The Telegraph
Since 1st March, 1999
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Endless wait for vanished kin

Chandigarh, Aug. 20: They deal with the dead. They rush from pillar to post, some seeking the whereabouts of their children, some on the lookout for photographs or anything that will indicate if their children are alive, years after Khalistani terrorism was crushed.

Meet the parents of those who had “disappeared” during the terrorism era in Punjab. Fear and anguish is writ on their faces. Jarnail Singh Bhindranwale may have been declared a martyr by the Shiromani Gurdwara Prabandhak Committee and his name incorporated in the controversial Nanakshahi calendar. But for the families of those who may or may not have picked up the gun but have “disappeared”, the agony continues. The last rites wait to be performed.

The Coordination Committee for Disappearances in Punjab has compiled 849 cases involving disappearances and executions till July 1999. Less than 10 per cent of the bodies have been handed over to the families for cremations.

In every district in the state there are families waiting for some indication whether their children are alive.

At Bhauwal, a hamlet near Chamkaur Sahib, a family spends most of its time waiting for some news about the fate of a loved one.

“We are poor and cannot afford to file cases and go to court ourselves. I still have no news about my elder son Dalbir who was picked up by the police on March 11, 1992. My younger son, Jaswinder, had earlier been killed in an encounter in October 1989. I had last seen Dalbir in the interrogation centre at Ropar a day after he was arrested,” Shivram lamented.

Shivram, too, had been dragged to jail after Dalbir’s arrest. Released after 40 days, his journey to unearth the truth about Dalbir’s disappearance still continues.

“I had heard a wail at the interrogation centre. Then there was the sound of a gunshot and silence,” Shivram shivered. His pleas for Dalbir’s death certificate have gone unheeded. “I cannot transfer land to my other son without it,” he added, wondering what he had done in his past life that was making him suffer this.

Interestingly, the majority of those who disappeared during the terrorism era belong to poor families. A handful of the rich who followed Bhindranwale’s orders to create mayhem are few in number and have been able to wash the stain on their families by either shifting to new locations or by using their “influence” and money power. There are whispers that when terrorism was at its height, many rich families in the state had been asked to “offer” one son to the Khalistani movement. The majority, instead, gave cash.

“Poor farmers still throng police stations with tales of how their sons were picked up never to return. We have been consoling them and telling them that what happened in Punjab in the eighties and nineties was nothing short of a war. We want the people to understand and forget what had happened,” a senior police officer said.

Take the case of Tarlochan Sidhu. His son was arrested in Mohali in 1989. He has not seen him since then. Relatives said he was cremated by the police after an “encounter”.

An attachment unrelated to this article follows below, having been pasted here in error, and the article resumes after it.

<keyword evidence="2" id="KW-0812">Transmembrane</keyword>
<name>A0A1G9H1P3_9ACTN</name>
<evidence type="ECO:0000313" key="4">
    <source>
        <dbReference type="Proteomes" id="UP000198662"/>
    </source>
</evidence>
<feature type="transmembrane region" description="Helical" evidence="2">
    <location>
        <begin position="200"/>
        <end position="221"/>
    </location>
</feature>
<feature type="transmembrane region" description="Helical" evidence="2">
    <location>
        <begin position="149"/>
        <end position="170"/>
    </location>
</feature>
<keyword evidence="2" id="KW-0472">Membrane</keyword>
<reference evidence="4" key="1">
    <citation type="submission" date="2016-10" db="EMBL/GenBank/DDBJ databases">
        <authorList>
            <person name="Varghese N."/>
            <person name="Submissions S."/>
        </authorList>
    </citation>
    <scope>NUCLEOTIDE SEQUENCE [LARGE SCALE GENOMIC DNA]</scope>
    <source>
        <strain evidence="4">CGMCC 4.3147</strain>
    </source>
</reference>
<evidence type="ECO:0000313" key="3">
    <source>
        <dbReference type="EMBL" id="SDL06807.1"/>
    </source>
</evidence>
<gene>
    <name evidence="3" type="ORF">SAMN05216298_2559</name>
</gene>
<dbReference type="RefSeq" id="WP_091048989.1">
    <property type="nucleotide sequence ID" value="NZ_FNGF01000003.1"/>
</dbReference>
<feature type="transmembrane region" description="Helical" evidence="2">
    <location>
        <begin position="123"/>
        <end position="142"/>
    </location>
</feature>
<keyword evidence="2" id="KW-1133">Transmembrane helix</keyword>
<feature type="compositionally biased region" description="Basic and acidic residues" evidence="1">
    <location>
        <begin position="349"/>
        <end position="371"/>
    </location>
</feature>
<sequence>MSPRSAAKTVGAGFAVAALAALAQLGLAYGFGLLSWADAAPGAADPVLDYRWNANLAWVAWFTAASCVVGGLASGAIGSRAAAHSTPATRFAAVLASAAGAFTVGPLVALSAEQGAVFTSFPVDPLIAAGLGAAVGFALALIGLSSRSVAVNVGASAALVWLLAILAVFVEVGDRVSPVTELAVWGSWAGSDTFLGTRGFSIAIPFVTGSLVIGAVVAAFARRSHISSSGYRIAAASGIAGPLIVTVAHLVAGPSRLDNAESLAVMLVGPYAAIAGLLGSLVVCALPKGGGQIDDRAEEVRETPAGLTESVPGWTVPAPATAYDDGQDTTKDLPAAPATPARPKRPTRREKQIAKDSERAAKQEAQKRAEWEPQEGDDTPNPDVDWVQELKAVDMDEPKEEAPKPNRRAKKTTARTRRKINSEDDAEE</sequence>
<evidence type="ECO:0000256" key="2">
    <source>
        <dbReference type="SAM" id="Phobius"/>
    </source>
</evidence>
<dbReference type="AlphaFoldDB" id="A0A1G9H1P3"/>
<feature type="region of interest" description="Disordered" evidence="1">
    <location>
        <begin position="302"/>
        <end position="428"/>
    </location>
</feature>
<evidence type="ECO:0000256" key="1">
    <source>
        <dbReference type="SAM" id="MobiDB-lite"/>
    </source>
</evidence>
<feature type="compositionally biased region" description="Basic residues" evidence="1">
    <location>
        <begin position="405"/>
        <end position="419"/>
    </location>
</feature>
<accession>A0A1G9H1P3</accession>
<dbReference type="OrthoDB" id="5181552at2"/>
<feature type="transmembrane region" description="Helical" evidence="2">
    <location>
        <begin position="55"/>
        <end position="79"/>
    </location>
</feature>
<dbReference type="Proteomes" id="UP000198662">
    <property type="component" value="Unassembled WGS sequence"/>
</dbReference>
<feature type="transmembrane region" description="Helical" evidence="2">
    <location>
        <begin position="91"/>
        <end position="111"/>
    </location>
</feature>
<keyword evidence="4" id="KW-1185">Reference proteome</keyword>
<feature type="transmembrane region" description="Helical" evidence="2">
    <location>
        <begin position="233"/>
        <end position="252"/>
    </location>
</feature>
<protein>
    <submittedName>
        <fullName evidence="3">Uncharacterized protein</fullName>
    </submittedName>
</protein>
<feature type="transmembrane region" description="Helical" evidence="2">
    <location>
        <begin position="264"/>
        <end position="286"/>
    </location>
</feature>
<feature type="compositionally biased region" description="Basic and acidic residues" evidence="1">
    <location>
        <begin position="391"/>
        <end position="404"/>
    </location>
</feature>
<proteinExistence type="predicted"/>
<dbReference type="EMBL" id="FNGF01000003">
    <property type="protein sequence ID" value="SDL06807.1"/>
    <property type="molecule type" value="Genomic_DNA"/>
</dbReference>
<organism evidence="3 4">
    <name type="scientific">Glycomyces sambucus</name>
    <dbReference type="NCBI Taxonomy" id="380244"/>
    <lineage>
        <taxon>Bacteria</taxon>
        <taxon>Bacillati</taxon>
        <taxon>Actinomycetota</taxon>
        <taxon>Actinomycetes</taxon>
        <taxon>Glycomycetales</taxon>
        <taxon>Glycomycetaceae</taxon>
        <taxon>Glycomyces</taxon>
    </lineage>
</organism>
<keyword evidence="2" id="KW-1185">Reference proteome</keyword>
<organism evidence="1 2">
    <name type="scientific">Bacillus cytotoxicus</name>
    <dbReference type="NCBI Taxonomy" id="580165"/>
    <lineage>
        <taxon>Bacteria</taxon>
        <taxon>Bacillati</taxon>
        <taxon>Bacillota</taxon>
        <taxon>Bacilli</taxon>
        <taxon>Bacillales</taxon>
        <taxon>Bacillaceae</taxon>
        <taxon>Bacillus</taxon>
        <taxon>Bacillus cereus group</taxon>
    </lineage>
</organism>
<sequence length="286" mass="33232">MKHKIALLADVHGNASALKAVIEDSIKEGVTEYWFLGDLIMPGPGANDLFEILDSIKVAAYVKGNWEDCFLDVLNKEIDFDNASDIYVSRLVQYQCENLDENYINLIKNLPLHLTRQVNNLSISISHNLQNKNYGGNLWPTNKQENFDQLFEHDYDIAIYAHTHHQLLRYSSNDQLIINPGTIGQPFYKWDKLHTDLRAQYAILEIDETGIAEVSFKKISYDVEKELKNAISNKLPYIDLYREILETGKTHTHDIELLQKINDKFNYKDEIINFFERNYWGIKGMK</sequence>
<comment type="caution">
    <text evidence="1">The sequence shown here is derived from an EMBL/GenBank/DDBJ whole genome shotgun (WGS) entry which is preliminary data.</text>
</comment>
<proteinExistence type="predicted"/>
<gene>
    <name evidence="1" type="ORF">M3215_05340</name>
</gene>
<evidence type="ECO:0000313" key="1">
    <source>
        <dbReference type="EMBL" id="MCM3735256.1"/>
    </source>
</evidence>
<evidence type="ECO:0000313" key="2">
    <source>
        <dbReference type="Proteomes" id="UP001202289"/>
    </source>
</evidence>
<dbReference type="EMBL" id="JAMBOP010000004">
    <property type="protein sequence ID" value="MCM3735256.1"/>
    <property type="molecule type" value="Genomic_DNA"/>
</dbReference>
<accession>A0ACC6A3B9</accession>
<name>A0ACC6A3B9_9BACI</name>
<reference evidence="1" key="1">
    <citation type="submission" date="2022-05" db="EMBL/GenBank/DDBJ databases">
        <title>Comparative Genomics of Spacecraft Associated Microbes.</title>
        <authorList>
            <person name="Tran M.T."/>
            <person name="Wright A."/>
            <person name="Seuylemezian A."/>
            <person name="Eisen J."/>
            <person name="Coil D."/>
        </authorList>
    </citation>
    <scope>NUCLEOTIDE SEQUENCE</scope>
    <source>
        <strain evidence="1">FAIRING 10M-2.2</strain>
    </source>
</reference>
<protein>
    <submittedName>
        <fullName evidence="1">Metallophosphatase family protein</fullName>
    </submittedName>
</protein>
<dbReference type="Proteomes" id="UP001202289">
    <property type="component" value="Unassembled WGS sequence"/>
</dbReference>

Sidhu has been knocking on several doors but to no avail. He has not even performed the last rites for his son.

The SGPC has done little to assuage the pain of those who are still on the lookout for their children. “The SGPC has done nothing. To them only Bhindranwale matters. My son did not follow Bhindranwale’s ideology, but he was dragged out of the house and killed in custody,” a 70-year-old father cried on condition of anonymity, fearing reprisal. “Why can’t we have a truth commission like the one in South Africa. At least we will be able to know how our children met their end. I am helpless. Those who took him away are still around.”

“Everybody who has disappeared was not a terrorist. The state must accept that human rights violations did occur on a large scale,” convener of Movement Against State Repression, Inderjeet Singh Jaijee, said.

According to Jaijee, the number of militants killed varies from DGP to DGP. “While K.P.S. Gill has put the figure at 25,000, P.C. Dogra’s estimate is 21,000. B.S. Danewalia has gone many steps ahead by quoting the figure at 66,000 up to 1983. The figure includes those who have also simply disappeared,” he explained on telephone from New Delhi.

Jaijee said human rights groups in Punjab estimate that nearly 2 lakh people were killed during the terrorism era.

Human rights activists cite police torture after arrests as the major reason for the disappearance of a large number of youths.

“Bodies with their hands tied have been found floating in canals. The police simply killed them because they feared persecution in case they released the youths. Custodial violence is a crime. No body, no case, no death certificate. It is as simple as that. Those who have suffered will continue their endless wait. Society cannot apply balm on their wounds,” Jaijee added.

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